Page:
State(s) of Play — Nov 15, 2023

November 15, 20231 min read

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Welcome to State(s) of Play! Every two weeks, we publish a snapshot on what's moving in the U.S. at the state and federal level when it comes to privacy legislationgiving you insight on what's coming down the pipe to help inform your own privacy project prioritization.

State Privacy Law Updates

Pennsylvania Privacy Bill

Pennsylvania is inching forward on enacting a statewide privacy law. On Wednesday, November 15, the House Commerce Committee will be holding a committee hearing, where a vote is likely to take place on HB 1201, The Consumer Data Privacy Act. If the bill is passed out of committee, the bill still resides in its originating chamber, so many hurdles will remain, including a full vote on the House floor.

The bill would require businesses in the Commonwealth to create a path for consumers to opt out of having some of their data processed. PA residents would also have the option to delete the personal data collected by a business and make complaints to the Attorney General, who is tasked with enforcement of the law. We’ll continue to monitor its progress and provide updates on the timing of when this could be brought to the full House floor.

December CPPA Board Meeting

The California Privacy Protection Agency (CPPA) announced the agenda of its next public meeting which will be held on December 8. The board will be providing updates on draft CPRA regulations pertaining to automated decision-making, risk assessments, and cybersecurity audits. The board is also slated to implement data broker registration fees pursuant to the recently passed DELETE Act. We’ll provide a recap of what's discussed and what to expect moving forward.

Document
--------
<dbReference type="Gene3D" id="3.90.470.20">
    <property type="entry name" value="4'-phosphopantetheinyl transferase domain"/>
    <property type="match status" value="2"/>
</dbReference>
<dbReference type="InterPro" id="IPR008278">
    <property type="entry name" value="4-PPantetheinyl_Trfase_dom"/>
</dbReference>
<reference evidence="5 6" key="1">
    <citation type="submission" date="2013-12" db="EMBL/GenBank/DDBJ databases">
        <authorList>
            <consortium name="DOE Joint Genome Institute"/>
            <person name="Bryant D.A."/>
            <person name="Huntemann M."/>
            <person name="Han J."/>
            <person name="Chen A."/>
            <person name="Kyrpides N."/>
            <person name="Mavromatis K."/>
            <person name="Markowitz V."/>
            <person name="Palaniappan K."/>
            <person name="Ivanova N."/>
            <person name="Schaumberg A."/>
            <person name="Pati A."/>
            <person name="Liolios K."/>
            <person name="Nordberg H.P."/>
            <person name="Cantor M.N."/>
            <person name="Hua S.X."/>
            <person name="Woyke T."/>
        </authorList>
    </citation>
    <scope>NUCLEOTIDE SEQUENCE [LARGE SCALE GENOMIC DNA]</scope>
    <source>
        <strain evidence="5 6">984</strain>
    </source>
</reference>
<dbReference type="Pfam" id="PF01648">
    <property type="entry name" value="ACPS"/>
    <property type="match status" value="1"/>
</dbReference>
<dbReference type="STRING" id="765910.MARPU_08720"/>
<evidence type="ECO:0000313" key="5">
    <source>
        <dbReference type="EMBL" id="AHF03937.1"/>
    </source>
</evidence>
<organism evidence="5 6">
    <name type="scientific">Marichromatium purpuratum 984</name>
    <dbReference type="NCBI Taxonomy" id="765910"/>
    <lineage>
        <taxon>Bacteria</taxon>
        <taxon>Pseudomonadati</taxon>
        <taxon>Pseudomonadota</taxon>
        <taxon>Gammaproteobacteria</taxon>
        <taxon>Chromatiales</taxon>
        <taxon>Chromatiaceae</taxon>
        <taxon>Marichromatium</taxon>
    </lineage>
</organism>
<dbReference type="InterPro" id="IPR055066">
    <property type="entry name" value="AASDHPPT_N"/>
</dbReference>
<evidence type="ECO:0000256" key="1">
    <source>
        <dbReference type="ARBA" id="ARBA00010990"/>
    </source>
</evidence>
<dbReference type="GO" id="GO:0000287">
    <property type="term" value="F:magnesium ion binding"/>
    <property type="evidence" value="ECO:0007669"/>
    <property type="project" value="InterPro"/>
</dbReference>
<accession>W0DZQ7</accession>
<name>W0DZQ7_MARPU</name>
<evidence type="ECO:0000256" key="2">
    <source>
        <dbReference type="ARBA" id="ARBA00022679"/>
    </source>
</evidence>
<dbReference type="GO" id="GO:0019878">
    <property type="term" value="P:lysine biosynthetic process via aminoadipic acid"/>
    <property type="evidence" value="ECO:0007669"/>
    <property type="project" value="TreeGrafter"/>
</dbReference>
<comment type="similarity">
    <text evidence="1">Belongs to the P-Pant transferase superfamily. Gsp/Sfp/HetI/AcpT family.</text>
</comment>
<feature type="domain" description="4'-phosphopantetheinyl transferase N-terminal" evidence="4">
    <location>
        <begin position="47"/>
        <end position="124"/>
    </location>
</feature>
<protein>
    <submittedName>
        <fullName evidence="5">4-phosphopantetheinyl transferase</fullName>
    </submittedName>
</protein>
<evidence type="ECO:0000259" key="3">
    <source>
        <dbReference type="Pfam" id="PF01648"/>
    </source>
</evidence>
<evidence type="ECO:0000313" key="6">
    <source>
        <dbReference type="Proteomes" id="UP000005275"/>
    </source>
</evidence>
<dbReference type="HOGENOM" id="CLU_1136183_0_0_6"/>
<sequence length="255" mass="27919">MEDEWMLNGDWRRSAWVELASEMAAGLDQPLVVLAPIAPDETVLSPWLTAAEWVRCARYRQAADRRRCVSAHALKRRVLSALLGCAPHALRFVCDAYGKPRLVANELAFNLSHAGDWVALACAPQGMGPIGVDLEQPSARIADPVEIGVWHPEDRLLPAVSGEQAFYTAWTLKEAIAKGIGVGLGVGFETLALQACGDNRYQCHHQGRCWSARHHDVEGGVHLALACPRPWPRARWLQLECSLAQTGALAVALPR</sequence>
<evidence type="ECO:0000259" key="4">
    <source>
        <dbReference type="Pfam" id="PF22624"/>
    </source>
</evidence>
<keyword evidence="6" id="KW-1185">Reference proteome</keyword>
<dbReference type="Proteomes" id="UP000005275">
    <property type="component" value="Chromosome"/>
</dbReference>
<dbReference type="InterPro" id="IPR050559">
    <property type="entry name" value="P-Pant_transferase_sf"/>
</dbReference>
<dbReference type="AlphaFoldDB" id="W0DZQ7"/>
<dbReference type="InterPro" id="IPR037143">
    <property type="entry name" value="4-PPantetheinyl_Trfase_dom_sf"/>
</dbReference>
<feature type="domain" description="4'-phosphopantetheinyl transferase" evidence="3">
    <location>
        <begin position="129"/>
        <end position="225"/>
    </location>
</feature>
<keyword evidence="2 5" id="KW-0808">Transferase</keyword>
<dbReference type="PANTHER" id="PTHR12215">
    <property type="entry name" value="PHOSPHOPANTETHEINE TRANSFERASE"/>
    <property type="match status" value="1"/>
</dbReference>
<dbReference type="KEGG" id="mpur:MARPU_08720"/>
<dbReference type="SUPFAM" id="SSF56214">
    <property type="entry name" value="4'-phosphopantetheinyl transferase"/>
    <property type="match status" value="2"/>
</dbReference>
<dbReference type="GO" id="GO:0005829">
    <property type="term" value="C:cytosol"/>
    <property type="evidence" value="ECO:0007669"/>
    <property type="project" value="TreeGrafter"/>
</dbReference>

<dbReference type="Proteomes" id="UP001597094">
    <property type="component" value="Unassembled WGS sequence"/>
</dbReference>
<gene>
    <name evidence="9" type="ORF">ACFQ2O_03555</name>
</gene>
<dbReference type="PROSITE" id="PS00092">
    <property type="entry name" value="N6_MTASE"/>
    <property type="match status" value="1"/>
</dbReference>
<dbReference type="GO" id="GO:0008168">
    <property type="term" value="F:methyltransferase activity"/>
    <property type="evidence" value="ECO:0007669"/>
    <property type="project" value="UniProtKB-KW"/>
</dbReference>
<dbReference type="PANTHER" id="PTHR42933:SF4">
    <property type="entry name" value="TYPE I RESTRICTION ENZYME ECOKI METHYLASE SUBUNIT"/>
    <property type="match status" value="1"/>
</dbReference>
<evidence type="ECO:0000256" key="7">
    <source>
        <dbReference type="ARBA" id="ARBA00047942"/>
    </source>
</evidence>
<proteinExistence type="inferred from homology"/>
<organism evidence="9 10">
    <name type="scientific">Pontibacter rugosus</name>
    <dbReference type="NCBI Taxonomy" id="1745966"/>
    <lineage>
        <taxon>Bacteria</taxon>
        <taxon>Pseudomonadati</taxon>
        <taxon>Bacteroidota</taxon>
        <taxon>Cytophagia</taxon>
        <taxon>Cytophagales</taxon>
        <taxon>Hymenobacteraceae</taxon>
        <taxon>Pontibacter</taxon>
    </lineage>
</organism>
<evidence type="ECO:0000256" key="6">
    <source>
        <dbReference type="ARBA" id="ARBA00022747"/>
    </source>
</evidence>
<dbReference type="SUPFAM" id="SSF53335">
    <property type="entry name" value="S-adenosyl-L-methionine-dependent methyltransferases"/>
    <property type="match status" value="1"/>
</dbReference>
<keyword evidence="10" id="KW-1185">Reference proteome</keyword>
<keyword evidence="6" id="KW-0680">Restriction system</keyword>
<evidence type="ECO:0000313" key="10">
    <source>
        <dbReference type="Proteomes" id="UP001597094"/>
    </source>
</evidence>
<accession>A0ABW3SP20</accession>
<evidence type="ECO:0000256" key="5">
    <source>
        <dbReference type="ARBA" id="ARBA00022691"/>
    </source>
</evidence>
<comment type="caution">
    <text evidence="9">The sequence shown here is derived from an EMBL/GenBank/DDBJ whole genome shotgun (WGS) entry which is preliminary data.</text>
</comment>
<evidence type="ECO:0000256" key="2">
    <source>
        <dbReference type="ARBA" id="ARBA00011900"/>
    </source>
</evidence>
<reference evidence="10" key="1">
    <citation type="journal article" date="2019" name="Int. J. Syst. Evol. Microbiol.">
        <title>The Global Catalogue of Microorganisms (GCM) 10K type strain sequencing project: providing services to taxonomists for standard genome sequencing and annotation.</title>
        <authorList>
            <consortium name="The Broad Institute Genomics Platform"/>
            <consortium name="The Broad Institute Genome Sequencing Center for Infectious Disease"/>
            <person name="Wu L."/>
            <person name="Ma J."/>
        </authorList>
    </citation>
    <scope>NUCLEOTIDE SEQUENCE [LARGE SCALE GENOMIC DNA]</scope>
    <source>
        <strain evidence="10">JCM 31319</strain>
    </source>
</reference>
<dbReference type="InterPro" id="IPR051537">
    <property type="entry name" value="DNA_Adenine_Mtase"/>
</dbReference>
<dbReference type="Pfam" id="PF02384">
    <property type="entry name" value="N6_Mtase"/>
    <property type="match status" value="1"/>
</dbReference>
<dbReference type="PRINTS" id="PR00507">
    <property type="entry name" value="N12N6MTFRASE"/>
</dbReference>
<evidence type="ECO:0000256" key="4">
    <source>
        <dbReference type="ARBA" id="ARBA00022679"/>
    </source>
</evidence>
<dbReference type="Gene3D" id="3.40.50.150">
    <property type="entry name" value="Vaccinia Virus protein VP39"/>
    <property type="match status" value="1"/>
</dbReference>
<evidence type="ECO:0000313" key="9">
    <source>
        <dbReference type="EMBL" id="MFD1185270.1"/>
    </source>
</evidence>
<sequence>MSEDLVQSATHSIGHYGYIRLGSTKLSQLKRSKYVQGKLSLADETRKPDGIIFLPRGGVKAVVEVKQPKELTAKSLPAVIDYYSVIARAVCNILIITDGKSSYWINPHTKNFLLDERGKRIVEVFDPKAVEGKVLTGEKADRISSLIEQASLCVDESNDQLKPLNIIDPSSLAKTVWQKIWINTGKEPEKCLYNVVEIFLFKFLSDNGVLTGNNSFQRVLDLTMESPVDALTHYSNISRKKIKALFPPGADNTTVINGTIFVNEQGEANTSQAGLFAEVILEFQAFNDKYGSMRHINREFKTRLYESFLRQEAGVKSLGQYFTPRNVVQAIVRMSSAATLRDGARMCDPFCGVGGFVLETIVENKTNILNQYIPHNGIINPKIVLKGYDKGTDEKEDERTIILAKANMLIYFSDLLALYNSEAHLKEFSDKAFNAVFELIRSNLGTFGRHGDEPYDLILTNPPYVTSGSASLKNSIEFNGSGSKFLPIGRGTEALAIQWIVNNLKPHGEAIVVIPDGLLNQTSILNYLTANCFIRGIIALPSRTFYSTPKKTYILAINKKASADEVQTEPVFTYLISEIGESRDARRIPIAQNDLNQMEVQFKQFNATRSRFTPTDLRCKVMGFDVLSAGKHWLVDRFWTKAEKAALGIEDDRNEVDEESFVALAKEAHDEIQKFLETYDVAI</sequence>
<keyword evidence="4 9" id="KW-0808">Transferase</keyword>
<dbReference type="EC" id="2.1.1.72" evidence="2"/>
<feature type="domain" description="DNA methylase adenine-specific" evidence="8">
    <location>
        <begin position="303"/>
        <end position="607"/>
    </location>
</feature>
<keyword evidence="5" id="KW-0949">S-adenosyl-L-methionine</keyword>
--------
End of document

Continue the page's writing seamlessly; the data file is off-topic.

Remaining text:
Federal Privacy Law Updates

On November 6, House Energy & Commerce Chair Cathy McMorris Rodgers (R-WA) and Rep. Jay Obernolte (R-CA) issued a joint op-ed in Bloomberg Law calling for the enactment of a federal privacy standard. The two lawmakers join a growing group of legislators that are linking privacy standards with AI regulations, calling a national privacy law "a critical first step toward achieving AI leadership" as "comprehensive protections on the collection, processing, transfer, and storage of our data" can be "foundational" for AI rules.

Sen. Schumer’s AI Insights Forum Focuses on Privacy

On November 8, Sen. Schumer continued with his series of AI Insights Forums, a bipartisan group of government, industry, non-profit and academia stakeholders focused on devising a roadmap for Congressional action and consensus on AI. The latest session’s focus was on how we should consider the collection, use, and retention of data, and on the liability front, the discussion will center on when AI companies may be liable for harms caused by their technologies. A full list of speakers and their statements can be found here.

Advertising Coalition Opposed to CFPB Financial Privacy Rulemaking

An advertising industry coalition, Privacy for America, noted its opposition by filing public comments to a Consumer Financial Protection Bureau rulemaking that could restrict data brokers' ability to sell certain types of financial information about consumers for ad targeting purposes.

Specifically, their concern is around a portion of the rulemaking that would “severely hinder small and start-up businesses’ ability to find new customers, diminish and damage market efficiencies that exist today, and harm consumers by causing prices to rise.” Members of the group include the American Association of Advertising Agencies, Association of National Advertisers, Digital Advertising Alliance, Interactive Advertising Bureau and Network Advertising Initiative.

FTC to Discuss Voice Cloning and Cloud Computing

The FTC released an agenda for its upcoming November 16 public meeting. The agency said it would be discussing how to protect consumers from AI-enabled voice cloning harms, such as fraud and the broader misuse of biometric data. The commission will consider public comments regarding its request for information on cloud-computing practices.

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